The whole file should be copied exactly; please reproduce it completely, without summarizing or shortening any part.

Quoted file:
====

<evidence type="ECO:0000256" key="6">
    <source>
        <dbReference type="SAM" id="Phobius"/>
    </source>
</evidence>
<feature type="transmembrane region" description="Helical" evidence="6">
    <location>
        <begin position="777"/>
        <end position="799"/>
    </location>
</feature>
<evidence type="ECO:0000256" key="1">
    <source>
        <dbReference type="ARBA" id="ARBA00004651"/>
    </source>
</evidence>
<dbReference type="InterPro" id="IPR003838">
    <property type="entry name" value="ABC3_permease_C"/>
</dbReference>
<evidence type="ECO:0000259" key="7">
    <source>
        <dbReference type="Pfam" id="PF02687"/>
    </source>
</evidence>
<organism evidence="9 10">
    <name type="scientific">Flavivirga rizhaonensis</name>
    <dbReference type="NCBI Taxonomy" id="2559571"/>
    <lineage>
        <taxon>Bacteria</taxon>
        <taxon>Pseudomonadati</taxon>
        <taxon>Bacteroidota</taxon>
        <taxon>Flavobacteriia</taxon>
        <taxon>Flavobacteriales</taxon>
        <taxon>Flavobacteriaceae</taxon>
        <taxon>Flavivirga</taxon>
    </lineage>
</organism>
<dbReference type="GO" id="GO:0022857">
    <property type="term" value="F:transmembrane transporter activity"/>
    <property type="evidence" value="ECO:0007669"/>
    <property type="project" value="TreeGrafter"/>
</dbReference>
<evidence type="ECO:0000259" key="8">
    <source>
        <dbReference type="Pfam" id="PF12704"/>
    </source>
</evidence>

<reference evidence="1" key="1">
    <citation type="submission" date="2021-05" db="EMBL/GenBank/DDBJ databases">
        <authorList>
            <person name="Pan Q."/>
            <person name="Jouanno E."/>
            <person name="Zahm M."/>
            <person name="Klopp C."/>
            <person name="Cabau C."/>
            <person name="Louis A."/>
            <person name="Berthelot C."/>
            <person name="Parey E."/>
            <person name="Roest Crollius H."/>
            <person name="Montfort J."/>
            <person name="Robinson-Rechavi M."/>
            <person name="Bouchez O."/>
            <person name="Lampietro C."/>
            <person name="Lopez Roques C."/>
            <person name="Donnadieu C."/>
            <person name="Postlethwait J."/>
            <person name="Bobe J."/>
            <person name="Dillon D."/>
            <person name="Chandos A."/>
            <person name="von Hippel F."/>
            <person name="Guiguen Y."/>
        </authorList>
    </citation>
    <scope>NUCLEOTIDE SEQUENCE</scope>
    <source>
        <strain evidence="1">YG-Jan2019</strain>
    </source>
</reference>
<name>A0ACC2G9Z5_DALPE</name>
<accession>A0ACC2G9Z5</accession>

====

<evidence type="ECO:0000256" key="6">
    <source>
        <dbReference type="SAM" id="Phobius"/>
    </source>
</evidence>
<feature type="transmembrane region" description="Helical" evidence="6">
    <location>
        <begin position="777"/>
        <end position="799"/>
    </location>
</feature>
<evidence type="ECO:0000256" key="1">
    <source>
        <dbReference type="ARBA" id="ARBA00004651"/>
    </source>
</evidence>
<dbReference type="InterPro" id="IPR003838">
    <property type="entry name" value="ABC3_permease_C"/>
</dbReference>
<evidence type="ECO:0000259" key="7">
    <source>
        <dbReference type="Pfam" id="PF02687"/>
    </source>
</evidence>
<organism evidence="9 10">
    <name type="scientific">Flavivirga rizhaonensis</name>
    <dbReference type="NCBI Taxonomy" id="2559571"/>
    <lineage>
        <taxon>Bacteria</taxon>
        <taxon>Pseudomonadati</taxon>
        <taxon>Bacteroidota</taxon>
        <taxon>Flavobacteriia</taxon>
        <taxon>Flavobacteriales</taxon>
        <taxon>Flavobacteriaceae</taxon>
        <taxon>Flavivirga</taxon>
    </lineage>
</organism>
<dbReference type="GO" id="GO:0022857">
    <property type="term" value="F:transmembrane transporter activity"/>
    <property type="evidence" value="ECO:0007669"/>
    <property type="project" value="TreeGrafter"/>
</dbReference>
<evidence type="ECO:0000259" key="8">
    <source>
        <dbReference type="Pfam" id="PF12704"/>
    </source>
</evidence>

<reference evidence="1" key="1">
    <citation type="submission" date="2021-05" db="EMBL/GenBank/DDBJ databases">
        <authorList>
            <person name="Pan Q."/>
            <person name="Jouanno E."/>
            <person name="Zahm M."/>
            <person name="Klopp C."/>
            <person name="Cabau C."/>
            <person name="Louis A."/>
            <person name="Berthelot C."/>
            <person name="Parey E."/>
            <person name="Roest Crollius H."/>
            <person name="Montfort J."/>
            <person name="Robinson-Rechavi M."/>
            <person name="Bouchez O."/>
            <person name="Lampietro C."/>
            <person name="Lopez Roques C."/>
            <person name="Donnadieu C."/>
            <person name="Postlethwait J."/>
            <person name="Bobe J."/>
            <person name="Dillon D."/>
            <person name="Chandos A."/>
            <person name="von Hippel F."/>
            <person name="Guiguen Y."/>
        </authorList>
    </citation>
    <scope>NUCLEOTIDE SEQUENCE</scope>
    <source>
        <strain evidence="1">YG-Jan2019</strain>
    </source>
</reference>
<name>A0ACC2G9Z5_DALPE</name>
<accession>A0ACC2G9Z5</accession>